Vintage gas pump remains symbol of defiance
Laurie Carritt holds a photo of his father, Art Carritt, standing at the pumps at the Eckville Super Service in Eckville, Alta., in 1984 when his pumps were sealed by the Government of Canada after he refused to convert to metric measurement. — Photo by The Canadian Press
Probably the last gas pump in Canada to issue fuel by the gallon still stands guard in a business whose owners were threatened with jail for refusing to convert to metric.
Almost 30 years have passed since that fateful Friday afternoon when two officers from Canada’s Department of Weights and Measures sealed the pumps at the Eckville Super Station, jointly owned by Art Carritt and two of his sons, Roy and Laurie.
There was no warning, said Laurie Carritt, who became sole proprietor when his father died in 2010. Roy had died eight years earlier.
The Canadian government, under direction of then-prime minister Pierre Trudeau, had started converting the country to metric in 1970.
There was a period of transition during which the Imperial system was to be replaced with metric on everything, including road signs, weather data, groceries, fuel sales and anything else that could be quantified in gallons, pounds, square feet, Fahrenheit degrees or calories.
The Carritt family’s twin fuel pumps, first installed in 1941 when the store was a Case dealership, were not physically capable of being converted.
While gas pumps throughout the country had long ago made the switch, Eckville Super Service continued to sell fuel by the gallon.
So, on a summer afternoon in 1984, when the “metric police” came to shut them down, Art Carritt dug in.
He phoned the department and said he was going to cut the seals himself at 1 p.m. on the following Monday.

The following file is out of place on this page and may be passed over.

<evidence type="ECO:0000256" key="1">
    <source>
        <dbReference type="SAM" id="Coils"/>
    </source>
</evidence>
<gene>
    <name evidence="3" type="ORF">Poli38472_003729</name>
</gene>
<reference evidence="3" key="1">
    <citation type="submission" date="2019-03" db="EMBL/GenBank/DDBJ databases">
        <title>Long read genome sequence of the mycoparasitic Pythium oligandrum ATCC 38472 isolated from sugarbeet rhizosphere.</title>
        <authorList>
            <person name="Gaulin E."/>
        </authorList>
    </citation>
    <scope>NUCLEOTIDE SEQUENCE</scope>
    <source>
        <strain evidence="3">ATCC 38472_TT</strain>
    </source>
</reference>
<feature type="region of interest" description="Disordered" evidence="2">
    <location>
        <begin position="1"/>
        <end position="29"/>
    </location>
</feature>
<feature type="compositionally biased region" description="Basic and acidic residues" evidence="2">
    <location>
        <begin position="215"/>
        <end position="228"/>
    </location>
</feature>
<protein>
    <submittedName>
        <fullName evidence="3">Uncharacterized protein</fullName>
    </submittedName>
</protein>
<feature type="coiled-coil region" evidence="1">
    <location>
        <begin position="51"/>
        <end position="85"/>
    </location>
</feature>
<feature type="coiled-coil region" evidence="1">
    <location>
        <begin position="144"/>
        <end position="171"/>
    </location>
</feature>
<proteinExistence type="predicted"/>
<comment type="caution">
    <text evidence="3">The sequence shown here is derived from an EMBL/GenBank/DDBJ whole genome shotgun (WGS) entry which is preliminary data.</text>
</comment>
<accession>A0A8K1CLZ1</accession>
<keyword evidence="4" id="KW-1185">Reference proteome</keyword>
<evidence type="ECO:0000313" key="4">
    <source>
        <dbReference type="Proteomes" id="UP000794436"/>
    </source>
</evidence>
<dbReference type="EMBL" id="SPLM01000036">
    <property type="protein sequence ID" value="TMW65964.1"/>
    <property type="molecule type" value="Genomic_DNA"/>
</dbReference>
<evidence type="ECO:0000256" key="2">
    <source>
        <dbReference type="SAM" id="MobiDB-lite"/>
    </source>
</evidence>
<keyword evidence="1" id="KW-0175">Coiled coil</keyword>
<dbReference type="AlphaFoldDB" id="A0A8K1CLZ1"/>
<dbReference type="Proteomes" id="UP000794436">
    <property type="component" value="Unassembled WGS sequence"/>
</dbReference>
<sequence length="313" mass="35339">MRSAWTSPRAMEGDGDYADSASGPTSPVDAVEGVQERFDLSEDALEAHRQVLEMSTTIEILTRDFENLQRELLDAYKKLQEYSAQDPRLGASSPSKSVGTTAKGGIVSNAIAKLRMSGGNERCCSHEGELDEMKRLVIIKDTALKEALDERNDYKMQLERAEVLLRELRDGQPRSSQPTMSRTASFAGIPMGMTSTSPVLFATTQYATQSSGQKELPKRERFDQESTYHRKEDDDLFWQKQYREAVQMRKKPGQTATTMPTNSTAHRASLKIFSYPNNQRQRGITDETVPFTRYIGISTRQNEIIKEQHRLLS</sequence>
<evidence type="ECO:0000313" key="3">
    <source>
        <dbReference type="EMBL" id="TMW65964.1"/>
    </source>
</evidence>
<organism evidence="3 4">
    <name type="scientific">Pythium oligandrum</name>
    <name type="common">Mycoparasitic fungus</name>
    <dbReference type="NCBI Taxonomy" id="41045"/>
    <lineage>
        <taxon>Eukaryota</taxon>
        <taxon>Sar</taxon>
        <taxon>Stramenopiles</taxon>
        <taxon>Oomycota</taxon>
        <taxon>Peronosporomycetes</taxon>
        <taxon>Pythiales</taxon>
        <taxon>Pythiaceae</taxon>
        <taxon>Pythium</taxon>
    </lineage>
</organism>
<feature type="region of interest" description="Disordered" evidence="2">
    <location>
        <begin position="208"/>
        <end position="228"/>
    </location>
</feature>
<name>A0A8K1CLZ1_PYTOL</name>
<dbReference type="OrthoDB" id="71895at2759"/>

The person at the other end of the line said he better not or he would go to jail.
That’s fine, said Carritt, who then called as many news desks as he could think of while organizing a group of locals to line up at the pumps in preparation for the crime he was about to commit.
It didn’t happen.
At about 11 a.m. that Monday, with reporters and photographers from across the country gathering for the big showdown, a man from Weights and Measures came and broke the seals, says Laurie.
He didn’t say anything. He just got into his pickup truck and drove away.
And Art and his boys continued selling gas by the gallon.
Seated at his desk overlooking Eckville’s town centre, Laurie says it wasn’t just the cost, it was the politics.
His dad had been keeping a close watch on policy and legislation in both Canada and the United States.
While Trudeau and his crew justified the conversion by stating they wanted to get the jump on the U.S., Art Carritt already knew from reading government postings that, south of the border, all notions of going metric had been dumped.
He was further distressed with the amount of cheating he discovered by conducting his own measurements of consumer goods such as coffee and cola.
A quart was a quart and a pound was a pound, but the two-litre bottles of pop were two millilitres short of full measure and the little bags of coffee that had formerly been sold by the pound contained a lot less than 454 grams, says Laurie.
Of course, it couldn’t last forever.
The two old gas pumps were sitting on an underground tank that would eventually need to be upgraded to meet new environmental regulations.
With their father easing slowly into retirement, Laurie and Roy ordered the retrofit in 2001, ripping out the underground tanks and purchasing a new set of pumps that would sell gas by the litre.
They then had the same pump their dad had posed with on that August afternoon in 1984 cleaned up and restored to match its original condition as closely as possible.
The price window doesn’t read past $9.99.
Its sales window is permanently fixed at 33 1/4 gallons for 32.7 cents per gallon, which would total $10.87.
At today’s prices, that fill-up would cost about $150.